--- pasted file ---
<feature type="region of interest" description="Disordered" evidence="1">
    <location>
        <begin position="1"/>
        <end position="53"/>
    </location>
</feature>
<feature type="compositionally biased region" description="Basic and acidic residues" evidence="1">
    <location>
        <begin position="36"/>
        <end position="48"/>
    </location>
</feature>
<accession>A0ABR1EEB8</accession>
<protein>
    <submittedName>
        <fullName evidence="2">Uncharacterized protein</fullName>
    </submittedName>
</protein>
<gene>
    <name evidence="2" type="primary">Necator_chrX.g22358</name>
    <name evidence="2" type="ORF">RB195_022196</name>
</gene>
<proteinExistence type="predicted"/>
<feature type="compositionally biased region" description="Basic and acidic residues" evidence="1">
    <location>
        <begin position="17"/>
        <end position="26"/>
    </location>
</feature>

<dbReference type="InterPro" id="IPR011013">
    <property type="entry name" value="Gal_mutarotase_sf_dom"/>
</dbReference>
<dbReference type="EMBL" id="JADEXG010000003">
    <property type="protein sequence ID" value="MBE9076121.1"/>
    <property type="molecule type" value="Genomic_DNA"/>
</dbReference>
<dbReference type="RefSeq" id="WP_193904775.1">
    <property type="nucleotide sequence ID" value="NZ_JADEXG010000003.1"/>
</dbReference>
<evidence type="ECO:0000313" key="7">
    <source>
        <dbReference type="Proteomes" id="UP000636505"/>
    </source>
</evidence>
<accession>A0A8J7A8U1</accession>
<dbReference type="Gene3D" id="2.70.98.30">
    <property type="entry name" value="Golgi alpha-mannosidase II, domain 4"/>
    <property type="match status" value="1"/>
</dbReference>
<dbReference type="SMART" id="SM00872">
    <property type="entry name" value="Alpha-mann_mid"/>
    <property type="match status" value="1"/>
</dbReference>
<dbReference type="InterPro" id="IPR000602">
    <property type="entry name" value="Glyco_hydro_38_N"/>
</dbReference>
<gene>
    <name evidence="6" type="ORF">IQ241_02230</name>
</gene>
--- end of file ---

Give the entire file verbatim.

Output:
<feature type="region of interest" description="Disordered" evidence="1">
    <location>
        <begin position="1"/>
        <end position="53"/>
    </location>
</feature>
<feature type="compositionally biased region" description="Basic and acidic residues" evidence="1">
    <location>
        <begin position="36"/>
        <end position="48"/>
    </location>
</feature>
<accession>A0ABR1EEB8</accession>
<protein>
    <submittedName>
        <fullName evidence="2">Uncharacterized protein</fullName>
    </submittedName>
</protein>
<gene>
    <name evidence="2" type="primary">Necator_chrX.g22358</name>
    <name evidence="2" type="ORF">RB195_022196</name>
</gene>
<proteinExistence type="predicted"/>
<feature type="compositionally biased region" description="Basic and acidic residues" evidence="1">
    <location>
        <begin position="17"/>
        <end position="26"/>
    </location>
</feature>

<dbReference type="InterPro" id="IPR011013">
    <property type="entry name" value="Gal_mutarotase_sf_dom"/>
</dbReference>
<dbReference type="EMBL" id="JADEXG010000003">
    <property type="protein sequence ID" value="MBE9076121.1"/>
    <property type="molecule type" value="Genomic_DNA"/>
</dbReference>
<dbReference type="RefSeq" id="WP_193904775.1">
    <property type="nucleotide sequence ID" value="NZ_JADEXG010000003.1"/>
</dbReference>
<evidence type="ECO:0000313" key="7">
    <source>
        <dbReference type="Proteomes" id="UP000636505"/>
    </source>
</evidence>
<accession>A0A8J7A8U1</accession>
<dbReference type="Gene3D" id="2.70.98.30">
    <property type="entry name" value="Golgi alpha-mannosidase II, domain 4"/>
    <property type="match status" value="1"/>
</dbReference>
<dbReference type="SMART" id="SM00872">
    <property type="entry name" value="Alpha-mann_mid"/>
    <property type="match status" value="1"/>
</dbReference>
<dbReference type="InterPro" id="IPR000602">
    <property type="entry name" value="Glyco_hydro_38_N"/>
</dbReference>
<gene>
    <name evidence="6" type="ORF">IQ241_02230</name>
</gene>